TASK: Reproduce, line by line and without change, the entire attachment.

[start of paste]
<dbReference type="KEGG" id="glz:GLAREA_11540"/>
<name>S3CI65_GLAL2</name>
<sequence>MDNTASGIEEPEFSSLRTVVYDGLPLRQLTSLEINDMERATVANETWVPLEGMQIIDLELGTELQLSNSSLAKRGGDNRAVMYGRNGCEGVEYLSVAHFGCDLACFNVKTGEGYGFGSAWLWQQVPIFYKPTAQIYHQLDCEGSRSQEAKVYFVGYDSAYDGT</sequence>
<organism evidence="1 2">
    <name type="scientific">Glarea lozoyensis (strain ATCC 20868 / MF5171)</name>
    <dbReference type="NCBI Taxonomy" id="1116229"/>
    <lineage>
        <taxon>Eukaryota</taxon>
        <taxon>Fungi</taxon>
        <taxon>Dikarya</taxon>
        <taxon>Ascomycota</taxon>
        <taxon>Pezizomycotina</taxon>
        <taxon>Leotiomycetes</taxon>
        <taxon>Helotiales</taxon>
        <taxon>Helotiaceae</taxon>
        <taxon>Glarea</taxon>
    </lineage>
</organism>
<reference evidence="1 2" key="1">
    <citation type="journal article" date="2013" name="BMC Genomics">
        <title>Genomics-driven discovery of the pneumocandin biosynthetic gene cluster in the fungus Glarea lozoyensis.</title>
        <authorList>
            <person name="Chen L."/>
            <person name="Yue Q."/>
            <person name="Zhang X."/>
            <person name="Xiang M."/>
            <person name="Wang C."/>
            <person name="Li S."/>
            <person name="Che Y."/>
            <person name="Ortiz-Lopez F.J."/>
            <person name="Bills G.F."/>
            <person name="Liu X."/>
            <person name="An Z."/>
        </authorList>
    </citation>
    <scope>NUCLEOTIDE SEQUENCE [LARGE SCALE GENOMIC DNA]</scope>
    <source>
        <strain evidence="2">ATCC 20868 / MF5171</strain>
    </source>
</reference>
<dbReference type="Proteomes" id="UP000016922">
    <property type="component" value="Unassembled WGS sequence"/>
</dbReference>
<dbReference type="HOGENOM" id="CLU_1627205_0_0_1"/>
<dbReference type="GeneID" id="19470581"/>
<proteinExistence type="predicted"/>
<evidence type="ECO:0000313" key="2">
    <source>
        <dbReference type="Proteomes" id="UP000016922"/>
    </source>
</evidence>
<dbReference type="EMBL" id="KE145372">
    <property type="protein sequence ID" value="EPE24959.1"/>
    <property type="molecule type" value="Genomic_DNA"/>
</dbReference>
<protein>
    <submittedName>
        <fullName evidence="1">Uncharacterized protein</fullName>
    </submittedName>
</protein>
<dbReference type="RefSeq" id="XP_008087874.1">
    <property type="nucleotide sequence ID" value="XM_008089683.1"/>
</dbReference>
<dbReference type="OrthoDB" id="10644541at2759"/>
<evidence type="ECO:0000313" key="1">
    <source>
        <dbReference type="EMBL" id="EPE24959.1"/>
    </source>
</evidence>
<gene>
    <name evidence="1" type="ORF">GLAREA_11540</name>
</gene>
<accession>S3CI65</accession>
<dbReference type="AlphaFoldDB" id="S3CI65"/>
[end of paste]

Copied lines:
<dbReference type="KEGG" id="glz:GLAREA_11540"/>
<name>S3CI65_GLAL2</name>
<sequence>MDNTASGIEEPEFSSLRTVVYDGLPLRQLTSLEINDMERATVANETWVPLEGMQIIDLELGTELQLSNSSLAKRGGDNRAVMYGRNGCEGVEYLSVAHFGCDLACFNVKTGEGYGFGSAWLWQQVPIFYKPTAQIYHQLDCEGSRSQEAKVYFVGYDSAYDGT</sequence>
<organism evidence="1 2">
    <name type="scientific">Glarea lozoyensis (strain ATCC 20868 / MF5171)</name>
    <dbReference type="NCBI Taxonomy" id="1116229"/>
    <lineage>
        <taxon>Eukaryota</taxon>
        <taxon>Fungi</taxon>
        <taxon>Dikarya</taxon>
        <taxon>Ascomycota</taxon>
        <taxon>Pezizomycotina</taxon>
        <taxon>Leotiomycetes</taxon>
        <taxon>Helotiales</taxon>
        <taxon>Helotiaceae</taxon>
        <taxon>Glarea</taxon>
    </lineage>
</organism>
<reference evidence="1 2" key="1">
    <citation type="journal article" date="2013" name="BMC Genomics">
        <title>Genomics-driven discovery of the pneumocandin biosynthetic gene cluster in the fungus Glarea lozoyensis.</title>
        <authorList>
            <person name="Chen L."/>
            <person name="Yue Q."/>
            <person name="Zhang X."/>
            <person name="Xiang M."/>
            <person name="Wang C."/>
            <person name="Li S."/>
            <person name="Che Y."/>
            <person name="Ortiz-Lopez F.J."/>
            <person name="Bills G.F."/>
            <person name="Liu X."/>
            <person name="An Z."/>
        </authorList>
    </citation>
    <scope>NUCLEOTIDE SEQUENCE [LARGE SCALE GENOMIC DNA]</scope>
    <source>
        <strain evidence="2">ATCC 20868 / MF5171</strain>
    </source>
</reference>
<dbReference type="Proteomes" id="UP000016922">
    <property type="component" value="Unassembled WGS sequence"/>
</dbReference>
<dbReference type="HOGENOM" id="CLU_1627205_0_0_1"/>
<dbReference type="GeneID" id="19470581"/>
<proteinExistence type="predicted"/>
<evidence type="ECO:0000313" key="2">
    <source>
        <dbReference type="Proteomes" id="UP000016922"/>
    </source>
</evidence>
<dbReference type="EMBL" id="KE145372">
    <property type="protein sequence ID" value="EPE24959.1"/>
    <property type="molecule type" value="Genomic_DNA"/>
</dbReference>
<protein>
    <submittedName>
        <fullName evidence="1">Uncharacterized protein</fullName>
    </submittedName>
</protein>
<dbReference type="RefSeq" id="XP_008087874.1">
    <property type="nucleotide sequence ID" value="XM_008089683.1"/>
</dbReference>
<dbReference type="OrthoDB" id="10644541at2759"/>
<evidence type="ECO:0000313" key="1">
    <source>
        <dbReference type="EMBL" id="EPE24959.1"/>
    </source>
</evidence>
<gene>
    <name evidence="1" type="ORF">GLAREA_11540</name>
</gene>
<accession>S3CI65</accession>
<dbReference type="AlphaFoldDB" id="S3CI65"/>